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 PS166. Loss of Function Studies Highlight the Vasculoprotective Effect of A20 in Transplant Arteriosclerosis (TA)

Andy Lee1, Clayton Peterson1, Herwig Moll1, Eva Csizmadia1, Ashley Rogers1, Alon Neidich2, Victor Chien1, Cleide da Silva1, Christiane Ferran1
1Surgery, BIDMC, Boston, MA; 2Tufts Medical School, Boston, MA.

OBJECTIVES: Transplant arteriosclerosis (TA) is an accelerated form of atherosclerosis largely driven by the immune response to the allograft. As for all atherosclerotic disease, inflammation is central to vascular remodeling associated with TA. We have shown that the potent NF-kB inhibitory protein A20 exerts atheroprotective effects, in part through its anti-inflammatory and antiapoptotic functions in endothelial cells (EC), its anti-inflammatory, and anti-proliferative functions in smooth muscles cells (SMC), and its specific pro-apoptotic function in neointimal SMC. In this work, we wanted to check the physiologic role that A20 plays in the vascular remodeling associated with transplant arteriosclerosis by performing loss of function experiments in a mouse model of TA.
 
METHODS: We used a murine vascular transplant model, implanting aortae of 8-12-week-old C57bL/6 mice into the carotid arteries of fully HLA mismatched Balb/c mice. For our donors, we used aortic grafts from C57bL/6 A20 heterozygote mice (HET) or from their wild-type littermates (WT). Aortic allografts were harvested after 10 days and 4 weeks.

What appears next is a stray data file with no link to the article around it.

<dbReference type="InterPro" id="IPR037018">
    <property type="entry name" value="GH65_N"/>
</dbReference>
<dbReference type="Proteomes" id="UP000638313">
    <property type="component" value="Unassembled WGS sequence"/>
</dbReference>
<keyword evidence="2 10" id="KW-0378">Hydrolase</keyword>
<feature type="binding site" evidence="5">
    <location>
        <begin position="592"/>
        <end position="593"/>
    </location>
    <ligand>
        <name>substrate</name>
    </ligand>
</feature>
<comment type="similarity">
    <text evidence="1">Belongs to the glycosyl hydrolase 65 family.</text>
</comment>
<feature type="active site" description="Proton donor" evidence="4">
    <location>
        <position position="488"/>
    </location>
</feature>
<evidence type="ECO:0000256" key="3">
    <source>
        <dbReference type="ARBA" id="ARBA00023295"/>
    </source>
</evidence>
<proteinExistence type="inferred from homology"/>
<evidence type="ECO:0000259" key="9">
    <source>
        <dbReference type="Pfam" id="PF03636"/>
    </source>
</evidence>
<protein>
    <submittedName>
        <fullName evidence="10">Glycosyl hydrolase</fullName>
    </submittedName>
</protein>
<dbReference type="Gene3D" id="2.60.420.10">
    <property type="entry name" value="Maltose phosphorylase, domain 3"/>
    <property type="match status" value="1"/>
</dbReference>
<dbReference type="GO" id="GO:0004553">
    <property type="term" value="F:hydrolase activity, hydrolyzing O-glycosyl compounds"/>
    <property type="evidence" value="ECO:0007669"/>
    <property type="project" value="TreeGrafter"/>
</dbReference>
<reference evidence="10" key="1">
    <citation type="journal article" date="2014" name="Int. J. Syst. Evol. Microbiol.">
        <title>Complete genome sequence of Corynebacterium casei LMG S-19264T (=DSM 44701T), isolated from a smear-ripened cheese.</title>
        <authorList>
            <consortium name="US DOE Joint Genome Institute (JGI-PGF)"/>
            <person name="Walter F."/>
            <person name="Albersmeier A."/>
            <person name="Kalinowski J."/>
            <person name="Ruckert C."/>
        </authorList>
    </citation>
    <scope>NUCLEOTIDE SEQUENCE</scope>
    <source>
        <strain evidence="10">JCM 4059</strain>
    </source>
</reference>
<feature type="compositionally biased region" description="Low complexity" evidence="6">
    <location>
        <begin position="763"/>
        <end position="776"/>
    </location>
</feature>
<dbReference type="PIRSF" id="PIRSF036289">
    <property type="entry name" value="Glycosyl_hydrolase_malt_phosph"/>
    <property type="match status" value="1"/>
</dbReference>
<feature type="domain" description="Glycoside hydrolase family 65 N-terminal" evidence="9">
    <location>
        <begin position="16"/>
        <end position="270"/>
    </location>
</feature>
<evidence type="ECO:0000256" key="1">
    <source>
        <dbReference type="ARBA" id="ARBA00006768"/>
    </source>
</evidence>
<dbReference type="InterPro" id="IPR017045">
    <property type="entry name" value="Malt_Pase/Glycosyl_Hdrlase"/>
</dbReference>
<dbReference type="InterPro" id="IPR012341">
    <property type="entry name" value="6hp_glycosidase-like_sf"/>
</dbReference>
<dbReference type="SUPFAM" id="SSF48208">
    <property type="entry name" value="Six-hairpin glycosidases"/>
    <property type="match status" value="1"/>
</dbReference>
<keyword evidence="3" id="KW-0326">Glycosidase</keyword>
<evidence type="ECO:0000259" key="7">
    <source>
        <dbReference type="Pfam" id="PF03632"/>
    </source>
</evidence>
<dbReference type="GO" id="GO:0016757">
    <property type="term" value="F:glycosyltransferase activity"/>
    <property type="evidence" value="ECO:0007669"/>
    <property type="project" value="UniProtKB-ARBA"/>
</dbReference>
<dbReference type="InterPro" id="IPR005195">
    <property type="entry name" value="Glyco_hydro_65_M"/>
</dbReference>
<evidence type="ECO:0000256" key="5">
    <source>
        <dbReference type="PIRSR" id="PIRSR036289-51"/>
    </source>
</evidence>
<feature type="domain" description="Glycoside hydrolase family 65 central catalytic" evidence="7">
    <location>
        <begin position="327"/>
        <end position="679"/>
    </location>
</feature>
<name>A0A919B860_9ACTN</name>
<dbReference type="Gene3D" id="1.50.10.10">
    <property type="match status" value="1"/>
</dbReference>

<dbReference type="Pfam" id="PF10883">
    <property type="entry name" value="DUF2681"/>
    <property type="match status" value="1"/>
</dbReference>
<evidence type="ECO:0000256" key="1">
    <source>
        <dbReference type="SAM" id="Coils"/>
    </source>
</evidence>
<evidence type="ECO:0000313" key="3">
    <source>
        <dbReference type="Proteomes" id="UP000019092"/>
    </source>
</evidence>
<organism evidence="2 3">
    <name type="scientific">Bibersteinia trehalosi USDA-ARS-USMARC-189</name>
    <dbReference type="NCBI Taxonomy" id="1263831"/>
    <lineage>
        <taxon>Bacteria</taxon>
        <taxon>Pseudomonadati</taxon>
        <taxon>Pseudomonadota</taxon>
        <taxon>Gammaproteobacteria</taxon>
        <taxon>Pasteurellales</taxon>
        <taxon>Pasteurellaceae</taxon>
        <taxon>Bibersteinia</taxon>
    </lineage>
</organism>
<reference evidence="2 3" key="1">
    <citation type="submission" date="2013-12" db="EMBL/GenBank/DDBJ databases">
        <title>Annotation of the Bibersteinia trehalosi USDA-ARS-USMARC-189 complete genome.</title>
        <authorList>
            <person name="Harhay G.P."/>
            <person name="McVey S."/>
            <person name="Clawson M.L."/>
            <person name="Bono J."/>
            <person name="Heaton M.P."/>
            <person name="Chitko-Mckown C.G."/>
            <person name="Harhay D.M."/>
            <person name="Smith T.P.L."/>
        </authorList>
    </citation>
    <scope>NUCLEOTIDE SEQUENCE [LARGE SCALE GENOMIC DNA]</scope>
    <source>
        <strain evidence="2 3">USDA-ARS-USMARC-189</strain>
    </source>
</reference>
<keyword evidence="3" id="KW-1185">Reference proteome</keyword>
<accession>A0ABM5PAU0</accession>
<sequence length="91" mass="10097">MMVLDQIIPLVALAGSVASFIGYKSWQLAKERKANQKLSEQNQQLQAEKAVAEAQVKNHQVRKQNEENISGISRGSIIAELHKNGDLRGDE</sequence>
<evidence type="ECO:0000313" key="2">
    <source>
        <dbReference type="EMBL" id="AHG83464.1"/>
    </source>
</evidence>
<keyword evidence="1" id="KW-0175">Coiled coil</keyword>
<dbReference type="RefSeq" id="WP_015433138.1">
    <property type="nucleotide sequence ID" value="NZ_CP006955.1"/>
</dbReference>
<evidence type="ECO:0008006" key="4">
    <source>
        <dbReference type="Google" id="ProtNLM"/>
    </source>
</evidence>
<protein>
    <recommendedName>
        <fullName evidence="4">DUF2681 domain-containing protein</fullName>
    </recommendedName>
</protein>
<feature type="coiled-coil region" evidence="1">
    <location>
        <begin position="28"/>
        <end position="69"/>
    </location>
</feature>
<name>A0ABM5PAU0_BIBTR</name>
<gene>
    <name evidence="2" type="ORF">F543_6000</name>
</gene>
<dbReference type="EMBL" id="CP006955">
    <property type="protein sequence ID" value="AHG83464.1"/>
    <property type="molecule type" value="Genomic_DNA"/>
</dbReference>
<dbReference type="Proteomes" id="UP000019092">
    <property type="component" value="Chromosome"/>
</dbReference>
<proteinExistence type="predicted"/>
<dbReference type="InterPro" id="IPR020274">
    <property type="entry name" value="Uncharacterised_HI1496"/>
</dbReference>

RESULTS: Partial loss of A20 in aortic allografts caused significantly greater TA lesions, measured by intima over media ratios in wild type allografts. This was associated with higher inflammation as evaluated by VCAM-1 immunostaining and granulocyte infiltration, lower expression of the anti-inflammatory and tolerogenic cytokine IL-10, and greater incidence of thrombosis in HET allografts.
 
CONCLUSIONS: We conclude that A20 plays an important physiologic role in vascular remodeling, and propose that tailored A20-based vascular therapies could decrease incidence and severity of TA, and synergize with or minimize use of immunosuppression in solid organ transplantation. These results are particularly relevant to newly discovered A20 single nucleotide polymorphisms that are less effective in inhibiting inflammation, and have been associated with a number of auto-immune and inflammatory diseases.
 
AUTHOR DISCLOSURES: V. Chien: Nothing to disclose; E. Csizmadia: Nothing to disclose; C. da Silva: Nothing to disclose; C. Ferran: Nothing to disclose; A. Lee: Nothing to disclose; H. Moll: Nothing to disclose; A. Neidich: Nothing to disclose; C. Peterson: Nothing to disclose; A. Rogers: Nothing to disclose.
 
Posted April 2013

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